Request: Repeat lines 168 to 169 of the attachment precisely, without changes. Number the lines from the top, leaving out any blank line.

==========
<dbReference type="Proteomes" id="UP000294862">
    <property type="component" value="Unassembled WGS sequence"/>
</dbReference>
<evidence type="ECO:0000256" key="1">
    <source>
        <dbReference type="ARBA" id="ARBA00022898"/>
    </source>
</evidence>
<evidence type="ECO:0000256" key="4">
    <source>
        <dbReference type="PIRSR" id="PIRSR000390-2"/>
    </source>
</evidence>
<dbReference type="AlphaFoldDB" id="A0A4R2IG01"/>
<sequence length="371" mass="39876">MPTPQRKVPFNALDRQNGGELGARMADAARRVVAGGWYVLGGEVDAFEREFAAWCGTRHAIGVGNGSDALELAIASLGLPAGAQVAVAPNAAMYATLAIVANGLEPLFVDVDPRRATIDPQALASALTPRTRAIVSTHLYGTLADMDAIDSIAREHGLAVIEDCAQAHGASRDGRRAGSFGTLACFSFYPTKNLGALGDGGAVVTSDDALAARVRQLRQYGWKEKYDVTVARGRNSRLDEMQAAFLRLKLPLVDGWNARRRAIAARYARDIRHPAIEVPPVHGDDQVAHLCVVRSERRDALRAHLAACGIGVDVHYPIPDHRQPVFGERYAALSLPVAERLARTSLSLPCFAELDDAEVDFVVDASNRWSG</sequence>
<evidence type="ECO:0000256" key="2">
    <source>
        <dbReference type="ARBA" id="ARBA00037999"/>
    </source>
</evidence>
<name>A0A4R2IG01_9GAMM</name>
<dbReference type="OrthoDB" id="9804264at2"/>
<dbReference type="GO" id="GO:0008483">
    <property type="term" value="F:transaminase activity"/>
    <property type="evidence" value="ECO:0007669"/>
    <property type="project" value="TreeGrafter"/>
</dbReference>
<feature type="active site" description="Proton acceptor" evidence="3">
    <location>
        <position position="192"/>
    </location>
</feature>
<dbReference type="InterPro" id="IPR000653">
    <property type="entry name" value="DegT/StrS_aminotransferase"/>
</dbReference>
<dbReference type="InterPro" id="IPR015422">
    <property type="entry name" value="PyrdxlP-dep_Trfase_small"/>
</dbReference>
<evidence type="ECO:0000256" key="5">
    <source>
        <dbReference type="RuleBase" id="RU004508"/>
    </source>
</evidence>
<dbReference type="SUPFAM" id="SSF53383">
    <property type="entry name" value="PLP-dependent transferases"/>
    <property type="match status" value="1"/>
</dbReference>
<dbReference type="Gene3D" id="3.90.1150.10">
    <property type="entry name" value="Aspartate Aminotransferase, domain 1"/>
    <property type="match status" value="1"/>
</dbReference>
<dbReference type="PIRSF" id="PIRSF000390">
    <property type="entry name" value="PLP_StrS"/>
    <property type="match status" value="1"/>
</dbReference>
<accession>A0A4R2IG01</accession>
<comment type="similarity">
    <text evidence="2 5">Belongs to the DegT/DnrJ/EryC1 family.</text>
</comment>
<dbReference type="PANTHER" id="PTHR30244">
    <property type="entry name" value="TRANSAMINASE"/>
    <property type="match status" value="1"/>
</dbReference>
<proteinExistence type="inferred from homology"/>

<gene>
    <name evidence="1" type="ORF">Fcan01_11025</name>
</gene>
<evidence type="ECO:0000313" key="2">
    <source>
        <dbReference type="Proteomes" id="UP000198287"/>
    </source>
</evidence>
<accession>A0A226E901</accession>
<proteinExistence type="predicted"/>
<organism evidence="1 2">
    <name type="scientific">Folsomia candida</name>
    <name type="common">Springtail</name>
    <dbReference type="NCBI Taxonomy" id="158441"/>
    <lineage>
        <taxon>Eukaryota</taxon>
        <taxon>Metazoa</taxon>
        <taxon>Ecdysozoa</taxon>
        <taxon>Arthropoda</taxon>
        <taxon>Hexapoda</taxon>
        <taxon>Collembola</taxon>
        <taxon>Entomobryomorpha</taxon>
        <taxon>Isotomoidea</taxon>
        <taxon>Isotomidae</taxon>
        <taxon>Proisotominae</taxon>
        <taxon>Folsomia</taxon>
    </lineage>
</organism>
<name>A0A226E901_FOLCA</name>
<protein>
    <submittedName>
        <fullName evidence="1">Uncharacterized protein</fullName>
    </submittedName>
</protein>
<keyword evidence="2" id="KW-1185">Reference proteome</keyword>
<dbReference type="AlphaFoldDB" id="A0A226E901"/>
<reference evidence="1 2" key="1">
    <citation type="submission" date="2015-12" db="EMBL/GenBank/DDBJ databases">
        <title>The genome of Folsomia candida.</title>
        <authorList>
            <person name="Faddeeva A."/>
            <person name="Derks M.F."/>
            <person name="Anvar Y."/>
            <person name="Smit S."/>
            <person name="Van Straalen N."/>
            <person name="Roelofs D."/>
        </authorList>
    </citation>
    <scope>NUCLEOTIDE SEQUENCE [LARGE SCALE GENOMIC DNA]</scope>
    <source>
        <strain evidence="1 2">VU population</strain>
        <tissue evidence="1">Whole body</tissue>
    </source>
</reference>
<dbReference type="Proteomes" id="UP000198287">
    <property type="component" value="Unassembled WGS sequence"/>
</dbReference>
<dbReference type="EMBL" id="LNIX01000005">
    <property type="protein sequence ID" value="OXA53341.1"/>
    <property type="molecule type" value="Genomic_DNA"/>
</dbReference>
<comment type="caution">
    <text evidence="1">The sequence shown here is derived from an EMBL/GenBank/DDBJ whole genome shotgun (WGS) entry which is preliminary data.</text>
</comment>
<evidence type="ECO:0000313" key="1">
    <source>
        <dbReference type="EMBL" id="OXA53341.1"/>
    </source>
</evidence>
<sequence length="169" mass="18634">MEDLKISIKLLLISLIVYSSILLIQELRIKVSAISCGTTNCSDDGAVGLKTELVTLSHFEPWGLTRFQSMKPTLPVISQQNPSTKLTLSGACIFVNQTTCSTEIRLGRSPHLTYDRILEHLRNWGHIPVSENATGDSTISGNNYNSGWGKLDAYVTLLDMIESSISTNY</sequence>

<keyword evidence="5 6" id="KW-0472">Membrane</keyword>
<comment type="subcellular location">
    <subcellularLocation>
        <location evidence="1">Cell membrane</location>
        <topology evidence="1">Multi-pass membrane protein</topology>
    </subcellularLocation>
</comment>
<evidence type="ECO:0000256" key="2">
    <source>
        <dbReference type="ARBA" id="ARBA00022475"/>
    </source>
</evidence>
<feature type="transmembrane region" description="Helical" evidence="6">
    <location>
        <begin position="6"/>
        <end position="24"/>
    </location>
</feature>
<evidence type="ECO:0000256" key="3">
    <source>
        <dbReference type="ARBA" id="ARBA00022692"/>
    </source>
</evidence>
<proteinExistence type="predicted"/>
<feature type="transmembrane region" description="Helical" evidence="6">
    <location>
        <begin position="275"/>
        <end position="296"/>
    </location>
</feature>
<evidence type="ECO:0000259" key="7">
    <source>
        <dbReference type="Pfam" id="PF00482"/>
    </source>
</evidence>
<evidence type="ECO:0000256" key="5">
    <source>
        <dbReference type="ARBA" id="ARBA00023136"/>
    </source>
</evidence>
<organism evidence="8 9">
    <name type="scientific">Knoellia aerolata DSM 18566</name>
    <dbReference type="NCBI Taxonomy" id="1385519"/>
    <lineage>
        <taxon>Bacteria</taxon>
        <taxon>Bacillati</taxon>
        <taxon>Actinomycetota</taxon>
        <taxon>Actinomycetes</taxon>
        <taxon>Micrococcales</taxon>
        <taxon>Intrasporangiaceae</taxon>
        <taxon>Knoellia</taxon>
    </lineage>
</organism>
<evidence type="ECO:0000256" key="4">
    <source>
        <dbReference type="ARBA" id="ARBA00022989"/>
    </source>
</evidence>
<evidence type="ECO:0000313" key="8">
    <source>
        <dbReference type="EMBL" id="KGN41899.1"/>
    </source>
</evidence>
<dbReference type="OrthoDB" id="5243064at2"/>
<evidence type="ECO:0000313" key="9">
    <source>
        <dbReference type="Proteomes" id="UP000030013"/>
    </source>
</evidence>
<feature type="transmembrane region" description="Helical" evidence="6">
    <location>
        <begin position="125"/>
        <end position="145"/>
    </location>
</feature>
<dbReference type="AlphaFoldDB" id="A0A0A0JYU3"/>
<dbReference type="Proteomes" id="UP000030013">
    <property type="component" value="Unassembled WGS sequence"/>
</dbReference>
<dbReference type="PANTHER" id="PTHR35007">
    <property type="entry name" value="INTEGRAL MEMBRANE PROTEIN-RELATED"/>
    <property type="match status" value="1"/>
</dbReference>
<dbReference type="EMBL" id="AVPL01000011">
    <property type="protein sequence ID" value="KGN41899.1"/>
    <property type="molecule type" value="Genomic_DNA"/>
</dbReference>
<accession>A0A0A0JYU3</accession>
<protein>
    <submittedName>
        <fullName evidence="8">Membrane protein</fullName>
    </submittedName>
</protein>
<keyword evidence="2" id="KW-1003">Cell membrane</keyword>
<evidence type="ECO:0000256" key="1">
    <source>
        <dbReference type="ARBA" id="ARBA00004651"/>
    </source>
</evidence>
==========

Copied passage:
    </source>
</evidence>